Complete with an obsession of Mangos.
Click on the link here for Audio Player – Pond live at Amplifier club, Perth – April 23, 2010 – club soundboard
If you’ve been staying on top of the current flood of bands coming over from Australia of late, you’ll notice a number of them have one common denominator; Tame Impala. Pond are no exception. In this case, three members of Pond are also involved in Tame Impala – makes for interesting scheduling conflicts, I’m sure.
With the release of their latest album, Hobo Rocket, which has been universally praised by everyone from the BBC to NPR, Pond are bracing to become another in what is becoming an increasing long line of noteworthy bands springing up from Down Under.
This week it’s an early club date. Ponbd Live at The Amplifier in Perth, from April 23, 2010. A little rough in places, but certainly free-wheeling and indicative of a band exploring their own sound.
They toured the U.S. last year appearing, among other places, SXSW. What their current schedule is like I haven’t seen anything on, but I’m sure they’ll be around sometime soon.
In the meantime . . . . .
During their halcyon days.
Click on the link here for Audio Player – Yes, in concert at Yale Bowl – Yale University, July 24, 1971
Anybody who was around at the time will remember when Yes were such a household name they became the butt of jokes and parody. So strong was their influence they had become a staple of FM underground Radio and more or less synonymous with the 70s. They were also inextricably linked to the downside of the Progressive Movement – the one that ran the risk of being pretentious and self-absorbed.
But if you worked your way around the evocative Roger Dean album covers and the bliss-heavy message, there was a lot of good and well executed music to be had. Although the band went through a number of changes and band members (including the somewhat unceremonious dumping of co-founder and lead singer Jon Anderson in 1980) they have always maintained that cachè of the 70s about them.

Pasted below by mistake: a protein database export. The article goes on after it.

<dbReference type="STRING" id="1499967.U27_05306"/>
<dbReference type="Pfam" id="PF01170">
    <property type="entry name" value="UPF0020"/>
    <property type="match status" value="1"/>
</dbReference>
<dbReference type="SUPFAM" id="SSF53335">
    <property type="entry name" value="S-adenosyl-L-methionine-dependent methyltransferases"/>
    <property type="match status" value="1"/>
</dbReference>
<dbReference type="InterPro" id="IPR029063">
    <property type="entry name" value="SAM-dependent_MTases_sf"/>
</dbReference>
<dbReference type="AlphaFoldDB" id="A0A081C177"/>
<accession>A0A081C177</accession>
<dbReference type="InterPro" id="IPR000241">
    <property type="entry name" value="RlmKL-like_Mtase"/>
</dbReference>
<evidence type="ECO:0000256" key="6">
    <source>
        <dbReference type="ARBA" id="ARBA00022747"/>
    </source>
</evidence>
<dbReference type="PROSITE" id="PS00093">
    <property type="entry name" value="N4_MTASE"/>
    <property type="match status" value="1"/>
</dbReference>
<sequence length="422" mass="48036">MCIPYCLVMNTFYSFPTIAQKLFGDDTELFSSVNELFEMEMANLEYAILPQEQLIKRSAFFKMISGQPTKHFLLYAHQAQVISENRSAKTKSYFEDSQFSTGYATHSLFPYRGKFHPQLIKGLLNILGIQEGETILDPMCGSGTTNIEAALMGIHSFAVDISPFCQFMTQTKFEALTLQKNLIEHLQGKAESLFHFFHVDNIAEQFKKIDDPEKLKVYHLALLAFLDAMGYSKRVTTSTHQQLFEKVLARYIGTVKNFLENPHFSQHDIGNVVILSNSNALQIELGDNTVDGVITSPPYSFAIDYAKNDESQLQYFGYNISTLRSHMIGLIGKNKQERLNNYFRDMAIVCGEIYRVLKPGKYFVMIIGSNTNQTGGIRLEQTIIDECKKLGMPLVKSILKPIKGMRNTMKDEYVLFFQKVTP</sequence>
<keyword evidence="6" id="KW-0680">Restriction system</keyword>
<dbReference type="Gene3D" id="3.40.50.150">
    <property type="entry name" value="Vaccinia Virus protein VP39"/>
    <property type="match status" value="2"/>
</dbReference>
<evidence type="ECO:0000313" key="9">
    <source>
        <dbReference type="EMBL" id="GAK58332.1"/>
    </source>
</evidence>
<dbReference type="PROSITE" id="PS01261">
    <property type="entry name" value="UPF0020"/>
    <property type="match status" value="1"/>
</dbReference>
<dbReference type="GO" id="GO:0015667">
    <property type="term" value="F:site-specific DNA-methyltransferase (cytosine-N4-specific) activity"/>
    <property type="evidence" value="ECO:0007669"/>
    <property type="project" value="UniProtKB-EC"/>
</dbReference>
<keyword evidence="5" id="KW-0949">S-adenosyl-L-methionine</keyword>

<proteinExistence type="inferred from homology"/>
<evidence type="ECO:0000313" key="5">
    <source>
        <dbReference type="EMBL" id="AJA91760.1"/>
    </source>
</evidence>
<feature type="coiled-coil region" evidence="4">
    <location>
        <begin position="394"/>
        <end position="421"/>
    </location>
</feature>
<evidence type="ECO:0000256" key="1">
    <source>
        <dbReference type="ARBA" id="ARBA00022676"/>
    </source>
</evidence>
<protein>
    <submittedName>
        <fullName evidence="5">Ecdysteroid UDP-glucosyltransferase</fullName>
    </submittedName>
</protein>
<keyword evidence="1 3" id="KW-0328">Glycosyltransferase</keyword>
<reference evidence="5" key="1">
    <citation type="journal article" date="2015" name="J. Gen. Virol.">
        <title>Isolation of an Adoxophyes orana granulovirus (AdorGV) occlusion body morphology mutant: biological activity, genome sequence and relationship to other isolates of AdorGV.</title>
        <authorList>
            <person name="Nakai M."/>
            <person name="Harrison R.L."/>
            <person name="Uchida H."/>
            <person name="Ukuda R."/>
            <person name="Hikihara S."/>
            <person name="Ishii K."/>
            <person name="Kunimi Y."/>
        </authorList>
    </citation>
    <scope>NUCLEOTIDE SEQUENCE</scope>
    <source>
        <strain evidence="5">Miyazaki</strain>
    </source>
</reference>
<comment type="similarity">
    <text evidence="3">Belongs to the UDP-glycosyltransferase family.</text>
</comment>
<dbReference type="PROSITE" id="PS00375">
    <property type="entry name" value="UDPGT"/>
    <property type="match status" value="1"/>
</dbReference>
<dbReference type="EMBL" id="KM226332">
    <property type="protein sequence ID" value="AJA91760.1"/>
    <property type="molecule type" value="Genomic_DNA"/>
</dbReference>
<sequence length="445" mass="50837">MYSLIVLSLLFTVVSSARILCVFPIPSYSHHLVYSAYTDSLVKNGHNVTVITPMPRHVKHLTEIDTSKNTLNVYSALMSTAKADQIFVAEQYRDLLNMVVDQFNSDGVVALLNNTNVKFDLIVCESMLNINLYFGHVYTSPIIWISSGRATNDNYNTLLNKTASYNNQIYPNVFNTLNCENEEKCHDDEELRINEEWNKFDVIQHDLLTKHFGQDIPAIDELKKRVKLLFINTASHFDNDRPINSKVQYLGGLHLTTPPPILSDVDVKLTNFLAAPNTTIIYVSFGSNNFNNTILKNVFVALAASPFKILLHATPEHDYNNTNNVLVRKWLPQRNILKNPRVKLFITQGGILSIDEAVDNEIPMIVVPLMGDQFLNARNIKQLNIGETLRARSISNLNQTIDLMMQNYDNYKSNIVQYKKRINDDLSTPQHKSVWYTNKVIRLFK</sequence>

And as a reminder of what they were like early on, here is a concert they performed at Yale University in 1971. Strangely, but not surprisingly for the time, they were opening act for Grand Funk – another reason the 70s were so skewed in many ways. The schizophrenic juxtaposition of booking bands at concerts was enough to give anyone a headache.
So there’s that. But beyond that, the music was far from dull.
It also explains why the set is short by todays standards – less than 40 minutes was standard for an opening act. And yes, Yes were an opening act once.
Enjoy – there’s a couple glitches here and there, mostly original tape deterioration – but overall the sound is good and you’ll get an idea of what you may have missed the first time around.
One of the reasons the Madchester Movement became wildly influential. Photo: Nadine Mansfield
Click on the link here for Audio Player – Tim Burgess – Live At Glastonbury 2013 – BBC 6 Music
As someone who has been a huge fan of The Charlatans since first hearing them in 1990, hearing founding member and lead singer Tim Burgess’ solo career, I’m struck at how intact the energy and eloquent the song-writing is in all that time.
The good news is Tim Burgess along with fellow Charlatans are working on a new album. But in the meantime, Burgess is actively touring and working on his own material. Further evidence you can’t keep a good thing down.
I was lucky enough to run across this performance from the 2013 Glasto Festival featuring Tim Burgess and, if you’ve fallen behind in your Charlatans/Tim Burgess goings-on of late, here’s a nice reminder.
Great set and good vibe all around – and BBC 6 Music do their customary bang-up job in the sound department.
A nice introduction to the weekend. Play loud.